Mr Jones, a former director of the waste firm Biffa and now an adviser to environment ministers and the London Mayor, Boris Johnson, also dismissed kerbside recycling collections in many areas as "stupid" because they mixed together different materials, rendering them useless for recycling. He suggested that much of the country's waste should simply be burnt to generate electricity.
"It might be that the global warming impact of putting material through an incinerator five miles down the road is actually less than recycling it 3,000 miles away," he said.
"We've got to urgently get a grip on how this material is flowing through the system; whether we're actually adding to or reducing the overall impact in terms of global warming potential in this process." Mr Jones's outspoken comments come amid increasing controversy over household recycling.
Last month, The Daily Telegraph disclosed that councils in England and Wales were dumping more than 200,000 tons of recyclable waste every year � up to 10 per cent of all the glass, paper, plastic and other materials separated out by householders.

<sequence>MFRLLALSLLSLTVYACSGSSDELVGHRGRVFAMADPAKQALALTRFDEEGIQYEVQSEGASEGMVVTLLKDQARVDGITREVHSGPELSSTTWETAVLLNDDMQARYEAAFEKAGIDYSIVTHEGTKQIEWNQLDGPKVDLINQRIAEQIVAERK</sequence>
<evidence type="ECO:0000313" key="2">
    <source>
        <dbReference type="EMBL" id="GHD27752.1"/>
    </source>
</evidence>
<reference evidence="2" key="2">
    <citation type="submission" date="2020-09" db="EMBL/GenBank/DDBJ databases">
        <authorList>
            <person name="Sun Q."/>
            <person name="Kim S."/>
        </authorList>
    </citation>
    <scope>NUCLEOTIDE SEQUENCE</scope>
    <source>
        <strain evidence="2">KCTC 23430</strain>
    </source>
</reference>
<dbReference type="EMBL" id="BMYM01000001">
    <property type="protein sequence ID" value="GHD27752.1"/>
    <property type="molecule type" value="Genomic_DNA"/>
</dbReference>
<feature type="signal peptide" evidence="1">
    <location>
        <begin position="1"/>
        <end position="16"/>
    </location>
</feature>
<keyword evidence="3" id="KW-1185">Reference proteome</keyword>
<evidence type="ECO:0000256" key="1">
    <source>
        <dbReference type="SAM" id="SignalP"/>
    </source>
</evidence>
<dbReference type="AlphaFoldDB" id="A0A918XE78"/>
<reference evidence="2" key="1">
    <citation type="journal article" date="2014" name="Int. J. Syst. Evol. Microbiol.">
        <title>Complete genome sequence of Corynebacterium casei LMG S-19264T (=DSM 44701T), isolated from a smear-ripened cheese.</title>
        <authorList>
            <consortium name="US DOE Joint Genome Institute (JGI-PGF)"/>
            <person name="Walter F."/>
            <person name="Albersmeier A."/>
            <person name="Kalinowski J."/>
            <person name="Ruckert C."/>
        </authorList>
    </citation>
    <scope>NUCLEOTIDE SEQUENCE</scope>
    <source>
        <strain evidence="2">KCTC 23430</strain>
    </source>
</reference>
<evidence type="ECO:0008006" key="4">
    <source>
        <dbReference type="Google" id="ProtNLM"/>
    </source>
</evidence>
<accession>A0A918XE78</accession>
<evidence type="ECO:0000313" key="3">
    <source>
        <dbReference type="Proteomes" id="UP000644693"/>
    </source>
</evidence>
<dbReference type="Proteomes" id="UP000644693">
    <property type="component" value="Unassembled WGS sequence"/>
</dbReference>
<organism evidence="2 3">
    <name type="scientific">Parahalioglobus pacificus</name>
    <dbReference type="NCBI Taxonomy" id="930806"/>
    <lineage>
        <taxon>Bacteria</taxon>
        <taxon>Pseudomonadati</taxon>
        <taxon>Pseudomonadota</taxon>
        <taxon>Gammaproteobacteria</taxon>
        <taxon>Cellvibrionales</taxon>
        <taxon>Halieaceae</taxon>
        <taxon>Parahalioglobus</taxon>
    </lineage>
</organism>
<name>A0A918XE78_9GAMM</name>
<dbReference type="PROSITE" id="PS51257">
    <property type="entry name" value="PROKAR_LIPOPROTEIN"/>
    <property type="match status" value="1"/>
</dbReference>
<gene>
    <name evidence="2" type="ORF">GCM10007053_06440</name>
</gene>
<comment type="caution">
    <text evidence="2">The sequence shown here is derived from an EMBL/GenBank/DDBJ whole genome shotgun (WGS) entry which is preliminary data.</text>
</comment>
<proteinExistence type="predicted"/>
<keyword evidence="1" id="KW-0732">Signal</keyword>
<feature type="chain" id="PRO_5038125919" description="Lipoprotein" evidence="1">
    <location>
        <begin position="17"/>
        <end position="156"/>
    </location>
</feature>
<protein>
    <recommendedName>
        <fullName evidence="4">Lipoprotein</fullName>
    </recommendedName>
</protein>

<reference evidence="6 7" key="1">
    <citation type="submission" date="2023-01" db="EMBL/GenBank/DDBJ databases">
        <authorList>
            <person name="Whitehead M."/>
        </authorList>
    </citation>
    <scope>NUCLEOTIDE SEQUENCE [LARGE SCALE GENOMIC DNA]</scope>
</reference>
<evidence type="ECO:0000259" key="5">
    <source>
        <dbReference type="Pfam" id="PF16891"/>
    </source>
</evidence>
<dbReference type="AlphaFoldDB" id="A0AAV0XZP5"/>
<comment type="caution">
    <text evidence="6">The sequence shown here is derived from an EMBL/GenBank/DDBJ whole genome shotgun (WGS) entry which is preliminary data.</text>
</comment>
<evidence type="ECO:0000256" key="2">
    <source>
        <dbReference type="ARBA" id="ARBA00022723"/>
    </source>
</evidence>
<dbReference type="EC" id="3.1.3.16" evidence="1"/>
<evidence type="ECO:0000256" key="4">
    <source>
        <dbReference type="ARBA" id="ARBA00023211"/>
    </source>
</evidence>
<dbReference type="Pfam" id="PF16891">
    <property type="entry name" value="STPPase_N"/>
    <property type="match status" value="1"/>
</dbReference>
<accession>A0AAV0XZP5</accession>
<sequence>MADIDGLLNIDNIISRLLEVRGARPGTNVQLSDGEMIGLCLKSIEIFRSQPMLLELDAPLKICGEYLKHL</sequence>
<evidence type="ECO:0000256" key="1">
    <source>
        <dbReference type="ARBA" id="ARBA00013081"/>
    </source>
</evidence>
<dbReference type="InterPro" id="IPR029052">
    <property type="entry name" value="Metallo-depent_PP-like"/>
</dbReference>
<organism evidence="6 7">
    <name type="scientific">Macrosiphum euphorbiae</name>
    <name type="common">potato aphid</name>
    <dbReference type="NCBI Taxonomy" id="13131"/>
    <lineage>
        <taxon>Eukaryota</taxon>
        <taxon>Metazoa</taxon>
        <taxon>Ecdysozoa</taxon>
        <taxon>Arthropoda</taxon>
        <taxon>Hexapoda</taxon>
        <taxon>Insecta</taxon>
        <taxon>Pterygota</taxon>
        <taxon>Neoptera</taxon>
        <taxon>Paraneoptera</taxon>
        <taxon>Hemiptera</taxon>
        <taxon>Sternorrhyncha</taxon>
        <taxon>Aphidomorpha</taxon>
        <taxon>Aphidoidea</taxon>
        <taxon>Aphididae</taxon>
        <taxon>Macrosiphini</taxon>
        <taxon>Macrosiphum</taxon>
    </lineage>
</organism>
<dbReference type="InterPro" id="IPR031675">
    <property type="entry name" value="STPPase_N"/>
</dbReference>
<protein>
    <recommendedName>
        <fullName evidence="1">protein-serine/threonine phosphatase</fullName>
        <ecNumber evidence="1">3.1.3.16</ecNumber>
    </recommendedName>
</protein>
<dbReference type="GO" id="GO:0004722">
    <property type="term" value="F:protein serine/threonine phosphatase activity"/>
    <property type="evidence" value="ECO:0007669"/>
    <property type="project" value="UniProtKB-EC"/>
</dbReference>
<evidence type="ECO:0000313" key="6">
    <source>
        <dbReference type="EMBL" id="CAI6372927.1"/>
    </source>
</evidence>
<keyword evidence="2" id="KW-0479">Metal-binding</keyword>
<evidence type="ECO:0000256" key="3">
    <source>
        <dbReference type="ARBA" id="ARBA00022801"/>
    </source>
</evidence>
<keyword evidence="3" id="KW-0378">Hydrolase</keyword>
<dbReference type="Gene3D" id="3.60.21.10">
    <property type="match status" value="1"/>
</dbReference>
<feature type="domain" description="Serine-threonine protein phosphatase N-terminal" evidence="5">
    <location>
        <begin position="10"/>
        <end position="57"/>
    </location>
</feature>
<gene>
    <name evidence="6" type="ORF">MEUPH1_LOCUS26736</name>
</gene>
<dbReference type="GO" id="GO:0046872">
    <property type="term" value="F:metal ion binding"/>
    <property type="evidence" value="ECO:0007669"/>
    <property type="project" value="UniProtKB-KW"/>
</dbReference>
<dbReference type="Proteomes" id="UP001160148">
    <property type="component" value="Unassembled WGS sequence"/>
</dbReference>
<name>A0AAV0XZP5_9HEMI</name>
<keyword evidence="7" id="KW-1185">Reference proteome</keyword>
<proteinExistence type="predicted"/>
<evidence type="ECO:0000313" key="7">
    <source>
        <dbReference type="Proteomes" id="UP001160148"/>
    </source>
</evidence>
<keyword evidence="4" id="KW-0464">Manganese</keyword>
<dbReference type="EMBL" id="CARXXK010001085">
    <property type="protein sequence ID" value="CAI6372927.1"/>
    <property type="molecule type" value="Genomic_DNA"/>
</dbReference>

Thousands of tons of recyclables are shipped to China because of insufficient capacity and demand in Britain. In some parts of the country, residents have to sort their waste into as many as seven containers, including food waste bins, which has helped councils to justify the scrapping of weekly bin collections.
Some town halls have admitted using anti-terrorism legislation to snoop on householders who fail to recycle properly, but councils have so far refused to test the Government's bin taxes, under which people would be fined for throwing out too much rubbish. But a collapse in the market value of recyclable waste as a result of the global recession means many waste disposal firms are having to stockpile paper, metals and plastics in vast warehouses because they are unable to sell it on.
Mr Jones's comments will add to the suspicion of many householders that the Government's recycling strategy is in chaos. He said: "In overall terms we are reducing our carbon footprint by diverting material from landfill, but we are in danger of losing those reductions through the wrong policy decisions."
Mr Jones suggested generating electricity by burning waste instead. Alternatively, organic rubbish could be pulverised and stored in vats so that it releases methane, which could be captured and used to generate electricity.
Posted on 29th January 2009
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